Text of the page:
Defendant is presently 30 years old, born and raised in California. Since Defendant graduated from Mira Mesa High School in 2003, he has lived in the states of California and Oregon. Since 2012, Defendant has lived with his mother and step-father in Yucca Valley, California. Defendant does not have a substance abuse problem and has never failed to appear in court. Defendant also does not have a passport or a driver's license.
In 2003, while living in Oregon, Defendant was convicted of attempted sexual abuse of a minor in Oregon. It does not appear that he served any custodial sentence for this conviction. (The record is ambiguous on the circumstances of this conviction.) The factual basis for this crime indicates that he followed three 12 year old girls home and "was accused of touching one of the girls' buttocks and another girl on the waist and shoulders, and then tying a slipknot in a small cord, using it as a leash to control the movements of that girl, calling her his little demon.'" (RT 12:8-12). "He also reportedly made repeated comments about his interest in the devil, sex and told the girls that he would, quote, put them down if they tried to run from him." (RT 12:13-15).
In 2005, Defendant was convicted of failing to register as a sex offender in San Diego. Apparently, he did not serve any time related to this conviction but was brought to Oregon where his probation was violated in the 2003 Oregon case. Defendant was sentenced to about 31/2 years in custody for the violation. In 2013, Defendant, as set forth above, was again convicted of failure to register as a sex offender and sentenced to about one year in custody.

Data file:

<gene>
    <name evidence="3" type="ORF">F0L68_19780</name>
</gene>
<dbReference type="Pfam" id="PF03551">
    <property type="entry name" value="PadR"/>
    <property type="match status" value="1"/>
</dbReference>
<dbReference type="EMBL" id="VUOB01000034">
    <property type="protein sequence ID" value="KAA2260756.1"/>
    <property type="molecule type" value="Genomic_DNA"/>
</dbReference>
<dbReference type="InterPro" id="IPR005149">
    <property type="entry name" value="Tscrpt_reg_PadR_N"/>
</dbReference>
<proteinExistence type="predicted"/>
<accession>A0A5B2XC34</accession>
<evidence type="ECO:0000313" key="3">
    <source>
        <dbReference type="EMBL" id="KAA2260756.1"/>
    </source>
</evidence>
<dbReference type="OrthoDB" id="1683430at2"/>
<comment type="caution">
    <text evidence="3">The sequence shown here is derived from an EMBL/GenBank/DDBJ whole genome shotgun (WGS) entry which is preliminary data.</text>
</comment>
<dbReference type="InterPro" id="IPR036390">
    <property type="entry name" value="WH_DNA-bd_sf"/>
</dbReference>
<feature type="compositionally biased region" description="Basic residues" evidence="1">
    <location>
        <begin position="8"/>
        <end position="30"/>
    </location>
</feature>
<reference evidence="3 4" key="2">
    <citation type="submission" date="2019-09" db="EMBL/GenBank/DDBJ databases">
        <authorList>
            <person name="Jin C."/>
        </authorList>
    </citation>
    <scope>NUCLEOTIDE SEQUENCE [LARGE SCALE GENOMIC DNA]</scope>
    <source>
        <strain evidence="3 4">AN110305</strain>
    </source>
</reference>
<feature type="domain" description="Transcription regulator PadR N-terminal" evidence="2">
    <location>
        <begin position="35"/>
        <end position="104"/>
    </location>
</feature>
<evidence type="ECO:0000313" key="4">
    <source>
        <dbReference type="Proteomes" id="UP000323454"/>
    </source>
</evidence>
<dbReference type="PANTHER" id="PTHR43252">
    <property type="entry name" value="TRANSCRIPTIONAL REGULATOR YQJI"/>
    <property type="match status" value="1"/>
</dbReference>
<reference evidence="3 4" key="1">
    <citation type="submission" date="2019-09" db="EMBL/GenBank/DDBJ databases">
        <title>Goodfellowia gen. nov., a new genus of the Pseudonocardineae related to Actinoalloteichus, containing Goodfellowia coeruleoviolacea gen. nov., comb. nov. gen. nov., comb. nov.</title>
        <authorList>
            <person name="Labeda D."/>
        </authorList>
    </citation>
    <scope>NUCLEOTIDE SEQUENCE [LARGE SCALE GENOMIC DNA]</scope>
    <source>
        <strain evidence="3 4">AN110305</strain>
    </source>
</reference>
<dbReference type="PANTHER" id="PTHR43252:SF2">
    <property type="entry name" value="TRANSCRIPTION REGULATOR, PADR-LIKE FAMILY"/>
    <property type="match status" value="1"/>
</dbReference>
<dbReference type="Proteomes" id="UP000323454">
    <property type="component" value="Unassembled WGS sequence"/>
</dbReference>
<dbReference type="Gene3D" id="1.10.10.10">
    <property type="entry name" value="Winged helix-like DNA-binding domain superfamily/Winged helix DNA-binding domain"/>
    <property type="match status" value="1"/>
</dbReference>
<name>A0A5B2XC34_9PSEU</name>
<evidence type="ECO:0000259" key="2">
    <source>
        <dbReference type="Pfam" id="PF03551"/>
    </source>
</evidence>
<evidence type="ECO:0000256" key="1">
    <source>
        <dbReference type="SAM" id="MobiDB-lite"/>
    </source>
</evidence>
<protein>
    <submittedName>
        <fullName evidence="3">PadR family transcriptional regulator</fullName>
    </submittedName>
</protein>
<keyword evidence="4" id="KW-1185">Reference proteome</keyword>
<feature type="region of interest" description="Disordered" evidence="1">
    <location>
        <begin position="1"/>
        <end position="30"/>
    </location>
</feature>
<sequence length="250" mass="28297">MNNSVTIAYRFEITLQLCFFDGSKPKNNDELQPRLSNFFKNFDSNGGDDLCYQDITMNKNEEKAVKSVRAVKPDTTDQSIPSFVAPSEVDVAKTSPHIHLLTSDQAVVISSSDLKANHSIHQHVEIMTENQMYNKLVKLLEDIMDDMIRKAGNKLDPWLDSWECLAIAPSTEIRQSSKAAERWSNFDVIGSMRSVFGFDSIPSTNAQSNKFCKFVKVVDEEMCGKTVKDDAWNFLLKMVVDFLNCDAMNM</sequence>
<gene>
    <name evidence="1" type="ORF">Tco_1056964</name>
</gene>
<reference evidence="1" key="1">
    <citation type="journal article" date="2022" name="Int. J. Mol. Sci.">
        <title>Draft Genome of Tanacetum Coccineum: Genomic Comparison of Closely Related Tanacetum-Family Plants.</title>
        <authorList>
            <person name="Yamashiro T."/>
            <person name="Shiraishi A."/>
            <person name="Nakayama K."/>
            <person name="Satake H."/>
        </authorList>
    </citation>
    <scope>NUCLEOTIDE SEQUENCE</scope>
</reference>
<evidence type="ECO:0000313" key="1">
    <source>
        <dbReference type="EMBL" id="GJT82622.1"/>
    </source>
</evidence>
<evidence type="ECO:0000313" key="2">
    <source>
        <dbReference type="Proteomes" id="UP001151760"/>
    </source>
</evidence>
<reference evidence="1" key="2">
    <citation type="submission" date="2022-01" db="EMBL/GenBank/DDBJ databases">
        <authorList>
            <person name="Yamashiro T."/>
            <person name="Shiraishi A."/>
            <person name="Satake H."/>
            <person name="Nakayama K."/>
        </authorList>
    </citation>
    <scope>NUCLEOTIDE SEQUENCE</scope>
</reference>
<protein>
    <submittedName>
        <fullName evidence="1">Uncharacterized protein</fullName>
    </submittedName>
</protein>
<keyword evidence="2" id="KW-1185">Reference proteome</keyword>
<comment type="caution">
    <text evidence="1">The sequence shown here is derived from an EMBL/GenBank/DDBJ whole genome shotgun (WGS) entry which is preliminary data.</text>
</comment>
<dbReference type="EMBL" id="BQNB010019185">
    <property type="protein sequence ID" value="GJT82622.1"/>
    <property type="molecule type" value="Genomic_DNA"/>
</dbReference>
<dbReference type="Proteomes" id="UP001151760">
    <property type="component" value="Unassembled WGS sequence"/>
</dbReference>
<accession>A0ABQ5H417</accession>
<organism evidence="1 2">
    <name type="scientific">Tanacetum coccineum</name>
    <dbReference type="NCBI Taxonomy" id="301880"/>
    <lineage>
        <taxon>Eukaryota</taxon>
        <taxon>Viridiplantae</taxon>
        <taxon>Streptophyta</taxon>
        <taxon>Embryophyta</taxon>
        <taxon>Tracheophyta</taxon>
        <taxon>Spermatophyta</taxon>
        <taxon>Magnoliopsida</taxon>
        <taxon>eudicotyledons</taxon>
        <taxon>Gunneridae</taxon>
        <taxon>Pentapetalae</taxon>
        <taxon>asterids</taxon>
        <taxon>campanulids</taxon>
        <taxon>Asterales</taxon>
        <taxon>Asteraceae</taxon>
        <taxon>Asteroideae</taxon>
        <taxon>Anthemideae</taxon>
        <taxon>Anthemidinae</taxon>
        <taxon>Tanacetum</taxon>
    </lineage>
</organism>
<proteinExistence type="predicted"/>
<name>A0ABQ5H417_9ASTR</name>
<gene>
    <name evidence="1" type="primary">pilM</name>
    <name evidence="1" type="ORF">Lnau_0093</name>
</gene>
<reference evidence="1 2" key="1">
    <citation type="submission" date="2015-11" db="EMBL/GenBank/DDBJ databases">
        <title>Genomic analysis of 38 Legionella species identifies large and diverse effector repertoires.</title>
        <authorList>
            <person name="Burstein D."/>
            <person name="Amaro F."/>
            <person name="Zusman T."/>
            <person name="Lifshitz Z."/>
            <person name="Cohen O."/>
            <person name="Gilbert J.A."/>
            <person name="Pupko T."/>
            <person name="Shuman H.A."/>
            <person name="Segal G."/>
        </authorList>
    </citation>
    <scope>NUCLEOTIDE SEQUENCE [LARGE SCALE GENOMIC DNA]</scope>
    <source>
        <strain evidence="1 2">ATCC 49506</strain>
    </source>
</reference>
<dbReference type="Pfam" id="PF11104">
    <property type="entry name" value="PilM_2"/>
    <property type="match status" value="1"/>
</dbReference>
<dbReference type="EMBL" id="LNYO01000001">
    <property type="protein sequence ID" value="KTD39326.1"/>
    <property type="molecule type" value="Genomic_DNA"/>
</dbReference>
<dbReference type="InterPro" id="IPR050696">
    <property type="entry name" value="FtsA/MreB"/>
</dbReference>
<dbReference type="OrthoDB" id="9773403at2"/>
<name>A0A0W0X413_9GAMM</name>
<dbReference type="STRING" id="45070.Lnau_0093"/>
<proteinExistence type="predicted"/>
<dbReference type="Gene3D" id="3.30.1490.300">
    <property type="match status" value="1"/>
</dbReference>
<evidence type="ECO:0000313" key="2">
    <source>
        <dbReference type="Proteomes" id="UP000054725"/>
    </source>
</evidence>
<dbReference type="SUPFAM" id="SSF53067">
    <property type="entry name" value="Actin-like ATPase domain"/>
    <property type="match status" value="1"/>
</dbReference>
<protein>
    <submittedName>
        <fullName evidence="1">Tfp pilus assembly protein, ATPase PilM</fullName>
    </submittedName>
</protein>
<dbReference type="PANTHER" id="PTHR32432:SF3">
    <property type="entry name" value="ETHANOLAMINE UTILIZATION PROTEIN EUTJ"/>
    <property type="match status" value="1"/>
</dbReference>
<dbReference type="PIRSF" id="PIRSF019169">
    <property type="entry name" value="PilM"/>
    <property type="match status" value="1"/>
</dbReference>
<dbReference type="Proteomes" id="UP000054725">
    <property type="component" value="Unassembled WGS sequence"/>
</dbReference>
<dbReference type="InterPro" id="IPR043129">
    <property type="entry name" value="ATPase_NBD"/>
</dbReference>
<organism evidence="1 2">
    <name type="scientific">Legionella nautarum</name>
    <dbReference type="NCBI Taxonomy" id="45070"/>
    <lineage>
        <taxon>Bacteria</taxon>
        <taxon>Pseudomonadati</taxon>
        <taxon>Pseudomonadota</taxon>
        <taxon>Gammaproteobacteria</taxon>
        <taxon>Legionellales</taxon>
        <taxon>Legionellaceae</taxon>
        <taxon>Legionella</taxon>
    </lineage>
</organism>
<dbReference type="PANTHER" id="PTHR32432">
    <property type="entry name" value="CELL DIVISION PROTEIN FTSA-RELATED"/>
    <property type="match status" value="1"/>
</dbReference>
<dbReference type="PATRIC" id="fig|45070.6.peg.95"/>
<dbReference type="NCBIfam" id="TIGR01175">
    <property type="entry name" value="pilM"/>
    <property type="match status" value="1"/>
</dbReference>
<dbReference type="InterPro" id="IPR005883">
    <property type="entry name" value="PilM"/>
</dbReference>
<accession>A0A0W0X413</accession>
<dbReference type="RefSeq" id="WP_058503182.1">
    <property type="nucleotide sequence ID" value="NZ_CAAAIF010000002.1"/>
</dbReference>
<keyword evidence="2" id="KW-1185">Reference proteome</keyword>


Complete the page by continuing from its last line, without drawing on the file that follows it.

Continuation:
The Central District Proceedings
Defendant was arrested on the present possession of child pornography charges while in state custody in the Central District of California on the second failure to register as a sex offender charges. He made an initial appearance on November 4, 2014 and a detention hearing was held on November 6, 2014, before Magistrate Judge Kenly Kiya Kato. Magistrate Judge Kato found that no combination of conditions would reasonably assure the safety of the community, detained Defendant without bail, and ordered his removal to the Southern District of California. The form detention order also erroneously stated that Defendant failed to rebut the statutory presumption for detention. The parties agree that Defendant is not subject to the presumption of detention.
The Detention Hearing Before Magistrate Judge Crawford
At the December 9, 2014 detention hearing before Magistrate Judge Crawford, she found Defendant to be a danger to the community and declined to modify Judge Kato's detention order. Defendant sought bail with GPS monitoring, home detention, and the housing of Defendant with his mother and stepfather. Defendant also requested that the court impose a $45, 000 bond (the mother and stepfather's net worth) secured by the stepfather's signature and a 10% cash deposit. The Government argued that Defendant was both a flight risk and danger to the community.